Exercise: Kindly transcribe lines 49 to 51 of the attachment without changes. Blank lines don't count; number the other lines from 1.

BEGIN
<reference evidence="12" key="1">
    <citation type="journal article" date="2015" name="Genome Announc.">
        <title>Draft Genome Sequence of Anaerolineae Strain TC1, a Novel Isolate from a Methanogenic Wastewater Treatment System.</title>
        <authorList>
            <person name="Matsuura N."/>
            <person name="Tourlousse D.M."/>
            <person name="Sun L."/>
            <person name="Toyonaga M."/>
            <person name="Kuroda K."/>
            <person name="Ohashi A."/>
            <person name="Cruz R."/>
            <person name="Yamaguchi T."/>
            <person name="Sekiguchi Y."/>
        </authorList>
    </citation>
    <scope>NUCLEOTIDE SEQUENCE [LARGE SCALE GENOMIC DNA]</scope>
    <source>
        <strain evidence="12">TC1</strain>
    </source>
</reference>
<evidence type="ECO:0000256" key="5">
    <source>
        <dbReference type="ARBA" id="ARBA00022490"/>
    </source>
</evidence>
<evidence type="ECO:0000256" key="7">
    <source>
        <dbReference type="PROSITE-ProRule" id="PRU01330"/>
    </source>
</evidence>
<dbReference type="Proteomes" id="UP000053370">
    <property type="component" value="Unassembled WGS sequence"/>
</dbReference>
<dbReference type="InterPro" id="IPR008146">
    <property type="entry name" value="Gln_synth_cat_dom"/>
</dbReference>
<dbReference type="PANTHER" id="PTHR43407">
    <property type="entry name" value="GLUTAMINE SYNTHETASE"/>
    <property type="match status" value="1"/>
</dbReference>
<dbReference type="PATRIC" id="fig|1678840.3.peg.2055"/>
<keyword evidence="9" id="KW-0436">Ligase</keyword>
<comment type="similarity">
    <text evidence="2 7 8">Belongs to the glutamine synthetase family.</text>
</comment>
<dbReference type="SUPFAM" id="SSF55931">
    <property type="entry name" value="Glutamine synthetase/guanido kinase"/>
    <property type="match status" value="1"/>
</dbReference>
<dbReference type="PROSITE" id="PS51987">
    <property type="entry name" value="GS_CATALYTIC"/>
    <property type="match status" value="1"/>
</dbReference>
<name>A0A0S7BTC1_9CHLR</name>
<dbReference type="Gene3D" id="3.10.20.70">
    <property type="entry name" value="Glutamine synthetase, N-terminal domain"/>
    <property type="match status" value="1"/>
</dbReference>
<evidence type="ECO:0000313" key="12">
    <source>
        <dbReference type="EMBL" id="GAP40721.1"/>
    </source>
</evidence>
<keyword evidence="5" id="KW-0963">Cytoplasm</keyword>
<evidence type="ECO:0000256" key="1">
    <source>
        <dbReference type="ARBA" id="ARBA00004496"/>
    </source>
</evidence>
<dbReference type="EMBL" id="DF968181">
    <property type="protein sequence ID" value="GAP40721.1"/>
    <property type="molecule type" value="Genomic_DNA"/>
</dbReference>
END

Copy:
</dbReference>
<dbReference type="PROSITE" id="PS51987">
    <property type="entry name" value="GS_CATALYTIC"/>